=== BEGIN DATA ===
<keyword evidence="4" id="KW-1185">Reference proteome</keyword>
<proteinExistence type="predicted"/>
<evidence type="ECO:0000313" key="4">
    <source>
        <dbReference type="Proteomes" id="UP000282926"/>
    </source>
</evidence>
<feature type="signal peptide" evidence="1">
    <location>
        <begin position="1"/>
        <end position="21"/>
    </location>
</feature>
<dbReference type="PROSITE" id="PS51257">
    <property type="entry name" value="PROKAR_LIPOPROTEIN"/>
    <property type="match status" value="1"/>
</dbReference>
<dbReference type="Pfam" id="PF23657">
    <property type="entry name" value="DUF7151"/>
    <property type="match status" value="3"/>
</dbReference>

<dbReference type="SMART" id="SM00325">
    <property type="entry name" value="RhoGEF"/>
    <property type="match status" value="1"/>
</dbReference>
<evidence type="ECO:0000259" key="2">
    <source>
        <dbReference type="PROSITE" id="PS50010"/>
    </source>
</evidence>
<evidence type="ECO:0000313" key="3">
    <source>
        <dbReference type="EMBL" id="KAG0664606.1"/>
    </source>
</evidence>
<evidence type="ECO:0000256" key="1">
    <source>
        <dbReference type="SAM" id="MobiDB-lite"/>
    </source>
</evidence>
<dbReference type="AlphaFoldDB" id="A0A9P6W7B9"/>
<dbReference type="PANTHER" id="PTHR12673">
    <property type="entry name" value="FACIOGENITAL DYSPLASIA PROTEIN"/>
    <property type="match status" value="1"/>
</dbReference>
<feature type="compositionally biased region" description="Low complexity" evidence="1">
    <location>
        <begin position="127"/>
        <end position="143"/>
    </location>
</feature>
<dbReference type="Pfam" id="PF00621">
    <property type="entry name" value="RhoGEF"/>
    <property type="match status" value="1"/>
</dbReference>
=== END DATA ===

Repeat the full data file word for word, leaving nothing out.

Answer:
<keyword evidence="4" id="KW-1185">Reference proteome</keyword>
<proteinExistence type="predicted"/>
<evidence type="ECO:0000313" key="4">
    <source>
        <dbReference type="Proteomes" id="UP000282926"/>
    </source>
</evidence>
<feature type="signal peptide" evidence="1">
    <location>
        <begin position="1"/>
        <end position="21"/>
    </location>
</feature>
<dbReference type="PROSITE" id="PS51257">
    <property type="entry name" value="PROKAR_LIPOPROTEIN"/>
    <property type="match status" value="1"/>
</dbReference>
<dbReference type="Pfam" id="PF23657">
    <property type="entry name" value="DUF7151"/>
    <property type="match status" value="3"/>
</dbReference>

<dbReference type="SMART" id="SM00325">
    <property type="entry name" value="RhoGEF"/>
    <property type="match status" value="1"/>
</dbReference>
<evidence type="ECO:0000259" key="2">
    <source>
        <dbReference type="PROSITE" id="PS50010"/>
    </source>
</evidence>
<evidence type="ECO:0000313" key="3">
    <source>
        <dbReference type="EMBL" id="KAG0664606.1"/>
    </source>
</evidence>
<evidence type="ECO:0000256" key="1">
    <source>
        <dbReference type="SAM" id="MobiDB-lite"/>
    </source>
</evidence>
<dbReference type="AlphaFoldDB" id="A0A9P6W7B9"/>
<dbReference type="PANTHER" id="PTHR12673">
    <property type="entry name" value="FACIOGENITAL DYSPLASIA PROTEIN"/>
    <property type="match status" value="1"/>
</dbReference>
<feature type="compositionally biased region" description="Low complexity" evidence="1">
    <location>
        <begin position="127"/>
        <end position="143"/>
    </location>
</feature>
<dbReference type="Pfam" id="PF00621">
    <property type="entry name" value="RhoGEF"/>
    <property type="match status" value="1"/>
</dbReference>